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Huntsville: learning together.

Huntsville, Alabama, was still a cotton market town of 16,437 people in 1950 when U.S. Sen. John Sparkman brought a band of German rocket scientists to Redstone Arsenal to develop rockets for the U.S. Army. By the end of the decade, Wernher von Braun's team had developed the rocket that orbited America's first satellite. They eventually put the first American in space and transported the first astronauts to the moon. The influx of engineers, scientists, and other technical specialists has transformed the small town into a cosmopolitan community that nonetheless maintains its heritage and reputation for hospitality.

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Huntsville, Alabama, is home to the Redstone Arsenal and NASA's Marshall Space Flight Center (MSFC). Redstone Arsenal hosts the U.S. Army's Aviation and Missile Command (AMCOM) and the Space and Missile Defense Command (SMDC). Huntsville is also home to a large portion of the Missile Defense Agency. The Army Corps of Engineers also has a strong presence in Huntsville.

Because of the high level of government procurement activity in the area, most major government contractors have facilities in Huntsville, and numerous small businesses are also enjoying success in the area. With all this local contracting activity, the Huntsville Chapter has a very strong and diverse membership base and many industry experts to draw from in offering educational opportunities to the contract management community. The Huntsville Chapter thrives on this strong foundation and currently has 460 members. Of that number, approximately 20% are government employees, 35% are employed by large businesses, and 35% are employed by small businesses. The remaining 10% include local attorneys, accountants, consultants, and retirees.

Leading the chapter this year are president Lee Ann Hunt, who is employed by the Intuitive Research and Technology Corporation; president-elect Randy Centanni, from Lockheed Martin Information & Technology Services; executive vice president Doyle McBride, from the COLSA Corporation; vice president for Membership Michael Bond, from the U.S. Army Aviation and Missile Command; secretary Toni Johnson, from BAE Systems; treasurer Debbie Gerrity, from Morgan Research; and assistant treasurer Rokichia Haywood, also from Morgan Research.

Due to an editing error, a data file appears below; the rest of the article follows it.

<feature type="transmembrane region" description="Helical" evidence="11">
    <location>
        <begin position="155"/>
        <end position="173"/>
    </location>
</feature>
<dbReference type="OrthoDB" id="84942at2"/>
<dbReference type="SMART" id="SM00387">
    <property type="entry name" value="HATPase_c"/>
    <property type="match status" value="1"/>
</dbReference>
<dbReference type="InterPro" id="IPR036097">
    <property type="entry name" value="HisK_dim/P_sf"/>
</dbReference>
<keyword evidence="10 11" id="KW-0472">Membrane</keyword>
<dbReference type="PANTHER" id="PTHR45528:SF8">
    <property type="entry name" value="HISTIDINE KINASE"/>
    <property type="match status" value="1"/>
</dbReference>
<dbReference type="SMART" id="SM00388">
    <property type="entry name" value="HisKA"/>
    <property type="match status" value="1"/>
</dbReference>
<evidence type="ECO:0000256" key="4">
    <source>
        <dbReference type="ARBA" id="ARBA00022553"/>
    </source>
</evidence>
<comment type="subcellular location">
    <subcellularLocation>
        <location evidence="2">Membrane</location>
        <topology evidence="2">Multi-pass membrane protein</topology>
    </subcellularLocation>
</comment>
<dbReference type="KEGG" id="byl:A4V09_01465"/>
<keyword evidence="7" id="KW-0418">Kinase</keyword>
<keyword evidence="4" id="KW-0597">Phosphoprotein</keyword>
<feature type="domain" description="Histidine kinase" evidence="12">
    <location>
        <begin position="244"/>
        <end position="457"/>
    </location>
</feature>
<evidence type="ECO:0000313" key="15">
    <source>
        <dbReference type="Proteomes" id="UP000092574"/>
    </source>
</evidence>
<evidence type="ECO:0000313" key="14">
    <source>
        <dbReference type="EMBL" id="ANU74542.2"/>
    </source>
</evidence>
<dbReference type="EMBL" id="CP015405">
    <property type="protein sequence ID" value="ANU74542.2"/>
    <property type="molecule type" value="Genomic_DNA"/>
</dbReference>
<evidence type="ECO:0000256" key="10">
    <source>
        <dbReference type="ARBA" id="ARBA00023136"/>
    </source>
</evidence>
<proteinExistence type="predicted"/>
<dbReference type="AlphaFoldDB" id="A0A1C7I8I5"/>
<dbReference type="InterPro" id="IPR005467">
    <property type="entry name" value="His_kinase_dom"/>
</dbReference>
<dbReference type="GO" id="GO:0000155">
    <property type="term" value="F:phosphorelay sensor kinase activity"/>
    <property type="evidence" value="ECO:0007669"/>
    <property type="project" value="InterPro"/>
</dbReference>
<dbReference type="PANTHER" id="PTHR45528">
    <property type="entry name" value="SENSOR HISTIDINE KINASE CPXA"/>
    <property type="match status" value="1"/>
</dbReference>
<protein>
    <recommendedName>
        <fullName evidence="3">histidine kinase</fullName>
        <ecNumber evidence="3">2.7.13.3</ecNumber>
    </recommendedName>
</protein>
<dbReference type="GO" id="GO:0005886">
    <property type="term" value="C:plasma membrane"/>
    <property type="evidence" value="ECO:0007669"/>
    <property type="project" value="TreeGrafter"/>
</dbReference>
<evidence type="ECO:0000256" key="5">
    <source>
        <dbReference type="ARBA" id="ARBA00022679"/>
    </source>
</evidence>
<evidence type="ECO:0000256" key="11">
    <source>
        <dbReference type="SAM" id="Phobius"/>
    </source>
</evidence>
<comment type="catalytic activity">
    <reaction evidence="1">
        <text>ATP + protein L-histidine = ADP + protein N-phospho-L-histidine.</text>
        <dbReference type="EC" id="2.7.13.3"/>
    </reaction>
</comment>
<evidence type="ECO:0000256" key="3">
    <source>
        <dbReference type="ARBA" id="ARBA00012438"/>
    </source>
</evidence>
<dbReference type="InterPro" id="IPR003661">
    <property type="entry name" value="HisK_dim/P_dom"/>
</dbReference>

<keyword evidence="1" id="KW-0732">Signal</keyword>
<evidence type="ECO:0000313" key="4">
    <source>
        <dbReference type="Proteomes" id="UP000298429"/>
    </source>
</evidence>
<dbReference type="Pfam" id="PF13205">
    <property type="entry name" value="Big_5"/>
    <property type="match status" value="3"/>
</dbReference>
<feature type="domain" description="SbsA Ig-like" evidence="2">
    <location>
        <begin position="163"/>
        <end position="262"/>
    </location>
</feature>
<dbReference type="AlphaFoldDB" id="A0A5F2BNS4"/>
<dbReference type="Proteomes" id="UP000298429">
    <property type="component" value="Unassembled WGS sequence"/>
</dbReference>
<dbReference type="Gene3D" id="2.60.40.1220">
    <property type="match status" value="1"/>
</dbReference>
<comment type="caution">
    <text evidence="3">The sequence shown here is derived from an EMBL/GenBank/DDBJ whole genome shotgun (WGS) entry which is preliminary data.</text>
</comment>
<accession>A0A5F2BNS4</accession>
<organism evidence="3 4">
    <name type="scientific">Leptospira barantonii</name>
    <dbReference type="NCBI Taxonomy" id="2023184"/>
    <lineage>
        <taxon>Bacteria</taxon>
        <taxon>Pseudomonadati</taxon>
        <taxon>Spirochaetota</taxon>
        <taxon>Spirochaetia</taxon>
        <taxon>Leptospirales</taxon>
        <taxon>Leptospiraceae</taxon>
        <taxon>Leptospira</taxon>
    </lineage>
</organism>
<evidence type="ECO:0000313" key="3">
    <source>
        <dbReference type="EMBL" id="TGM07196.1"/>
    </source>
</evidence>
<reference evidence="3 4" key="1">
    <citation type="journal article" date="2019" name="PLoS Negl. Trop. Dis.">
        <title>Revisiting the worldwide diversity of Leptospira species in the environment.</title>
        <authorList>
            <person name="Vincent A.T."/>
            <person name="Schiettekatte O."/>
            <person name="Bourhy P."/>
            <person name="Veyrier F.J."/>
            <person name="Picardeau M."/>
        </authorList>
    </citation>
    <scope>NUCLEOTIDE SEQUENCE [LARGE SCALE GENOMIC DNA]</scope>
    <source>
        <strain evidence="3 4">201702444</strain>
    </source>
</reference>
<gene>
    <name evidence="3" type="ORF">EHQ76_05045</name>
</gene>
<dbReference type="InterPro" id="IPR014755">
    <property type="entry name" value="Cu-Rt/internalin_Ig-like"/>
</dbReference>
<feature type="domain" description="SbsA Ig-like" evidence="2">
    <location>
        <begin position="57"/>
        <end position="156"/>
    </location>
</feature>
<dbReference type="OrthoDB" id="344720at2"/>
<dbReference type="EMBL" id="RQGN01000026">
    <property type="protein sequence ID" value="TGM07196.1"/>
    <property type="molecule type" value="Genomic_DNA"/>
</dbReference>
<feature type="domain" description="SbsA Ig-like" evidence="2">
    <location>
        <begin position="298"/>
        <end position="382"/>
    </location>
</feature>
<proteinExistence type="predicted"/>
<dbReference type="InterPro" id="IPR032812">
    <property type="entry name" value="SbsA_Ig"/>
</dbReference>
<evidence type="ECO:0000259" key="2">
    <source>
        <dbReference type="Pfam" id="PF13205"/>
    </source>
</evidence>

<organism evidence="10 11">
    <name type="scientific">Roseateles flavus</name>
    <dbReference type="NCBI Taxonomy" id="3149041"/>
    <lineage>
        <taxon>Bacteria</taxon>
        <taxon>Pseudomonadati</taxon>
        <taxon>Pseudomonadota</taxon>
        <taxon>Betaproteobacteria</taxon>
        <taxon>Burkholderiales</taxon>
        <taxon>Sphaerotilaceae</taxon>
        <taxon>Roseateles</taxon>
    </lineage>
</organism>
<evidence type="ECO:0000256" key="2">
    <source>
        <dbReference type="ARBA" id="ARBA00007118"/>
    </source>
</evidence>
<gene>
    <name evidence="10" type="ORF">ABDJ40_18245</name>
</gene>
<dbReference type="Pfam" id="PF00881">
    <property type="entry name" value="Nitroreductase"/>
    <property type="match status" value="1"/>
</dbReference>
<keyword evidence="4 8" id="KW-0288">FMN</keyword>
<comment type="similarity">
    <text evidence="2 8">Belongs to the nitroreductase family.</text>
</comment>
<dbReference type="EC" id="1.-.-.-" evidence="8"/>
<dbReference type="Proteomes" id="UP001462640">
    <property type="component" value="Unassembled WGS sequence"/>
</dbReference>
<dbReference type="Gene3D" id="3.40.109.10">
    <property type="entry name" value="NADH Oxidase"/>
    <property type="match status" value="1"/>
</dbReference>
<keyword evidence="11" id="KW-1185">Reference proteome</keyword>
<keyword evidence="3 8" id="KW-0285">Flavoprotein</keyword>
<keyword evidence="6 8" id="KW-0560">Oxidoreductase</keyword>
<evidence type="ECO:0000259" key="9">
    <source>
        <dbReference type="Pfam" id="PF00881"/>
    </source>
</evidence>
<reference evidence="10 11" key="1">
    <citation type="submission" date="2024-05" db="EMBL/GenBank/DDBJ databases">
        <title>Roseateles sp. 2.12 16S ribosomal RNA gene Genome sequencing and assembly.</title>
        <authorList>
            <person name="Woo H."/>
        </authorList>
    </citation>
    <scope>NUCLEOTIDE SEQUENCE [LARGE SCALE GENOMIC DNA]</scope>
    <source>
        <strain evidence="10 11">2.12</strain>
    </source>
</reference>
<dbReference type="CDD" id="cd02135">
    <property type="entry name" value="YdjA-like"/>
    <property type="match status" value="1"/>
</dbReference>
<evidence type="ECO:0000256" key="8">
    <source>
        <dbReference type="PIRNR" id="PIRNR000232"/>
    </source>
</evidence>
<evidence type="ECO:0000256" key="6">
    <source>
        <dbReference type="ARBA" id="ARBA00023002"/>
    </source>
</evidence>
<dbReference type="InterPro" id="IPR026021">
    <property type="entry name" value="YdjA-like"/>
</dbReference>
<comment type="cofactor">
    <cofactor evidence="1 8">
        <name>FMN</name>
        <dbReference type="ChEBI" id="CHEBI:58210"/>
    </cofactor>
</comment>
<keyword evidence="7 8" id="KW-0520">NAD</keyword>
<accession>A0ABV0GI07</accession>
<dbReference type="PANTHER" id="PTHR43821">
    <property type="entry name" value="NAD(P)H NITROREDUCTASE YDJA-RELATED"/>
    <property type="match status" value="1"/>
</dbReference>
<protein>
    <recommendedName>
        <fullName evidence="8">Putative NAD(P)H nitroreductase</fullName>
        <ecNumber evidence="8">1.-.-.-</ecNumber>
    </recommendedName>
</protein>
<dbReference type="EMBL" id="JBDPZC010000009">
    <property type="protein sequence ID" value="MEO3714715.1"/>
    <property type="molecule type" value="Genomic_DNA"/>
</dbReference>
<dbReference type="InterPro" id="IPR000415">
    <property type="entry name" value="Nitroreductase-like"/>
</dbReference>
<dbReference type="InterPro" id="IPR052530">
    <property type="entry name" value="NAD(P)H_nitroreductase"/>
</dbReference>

This year's theme for the Huntsville Chapter is "Learning Together." In addition to monthly luncheons and in keeping with this year's theme, the chapter plans to conduct at least one educational event each month. These events will include a National Education Seminar and a small business fair in early 2006, half-day workshops, evening seminars, and lunchtime audio seminars. A new area of focus this year is to facilitate the chartering of a student chapter at a local university. While pursuing these new initiatives, the chapter will also continue its efforts in community service, employment, certification, and scholarship.

In recognition of the fact that 35 percent of the membership comes from small businesses, the chapter strives to provide timely and effective training that is also affordable. The chapter balances this effort with training opportunities that are meaningful to the membership base that is drawn from the federal government and its large business membership base. The chapter offers a variety of training formats to give everyone an opportunity to participate and partners with other organizations, such as the local bar association, to pool our resources and offer training that is useful for both organizations.

Not only does the chapter provide training opportunities for small businesses, but it also serves as a networking venue for these organizations. The chapter works with the Small Business Administration and the local small business development center to help small businesses grow and prosper in the government contracting environment. The chapter highlights a local business in its monthly newsletter and offers them the opportunity to sponsor the luncheons as an affordable marketing tool. The Huntsville Chapter also gets involved in community activities. In the past, it has participated in local walkathons and the Muscular Dystrophy Association Telethon, and it has supported the Toys-for-Tots program over the past several years. The Huntsville Chapter of the NCMA has soared, along with the growth in space and missile development industries, and its future looks as bright as the stars.

About the Author

ANDREW C. OBERMEYER, CPCM, Fellow, is a contracting officer at the Missile Defense Agency in Washington, D.C., and a member of NCMA's NOVA Chapter. Chapters interested in being profiled in this corner are invited to e-mail andrewobermeyer@yahoo.com. Send comments on this article to cm@ncmahq.org.
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Title Annotation:NCMA Chapter Profile; National Contract Management Association; economic conditions of huntsville
Author:Obermeyer, Andrew C.
Publication:Contract Management
Geographic Code:1USA
Date:Dec 1, 2005
Words:724
Previous Article:NCMA 2005 National Education Seminars (NES) series.
Next Article:Beyond management--NCMA leadership.
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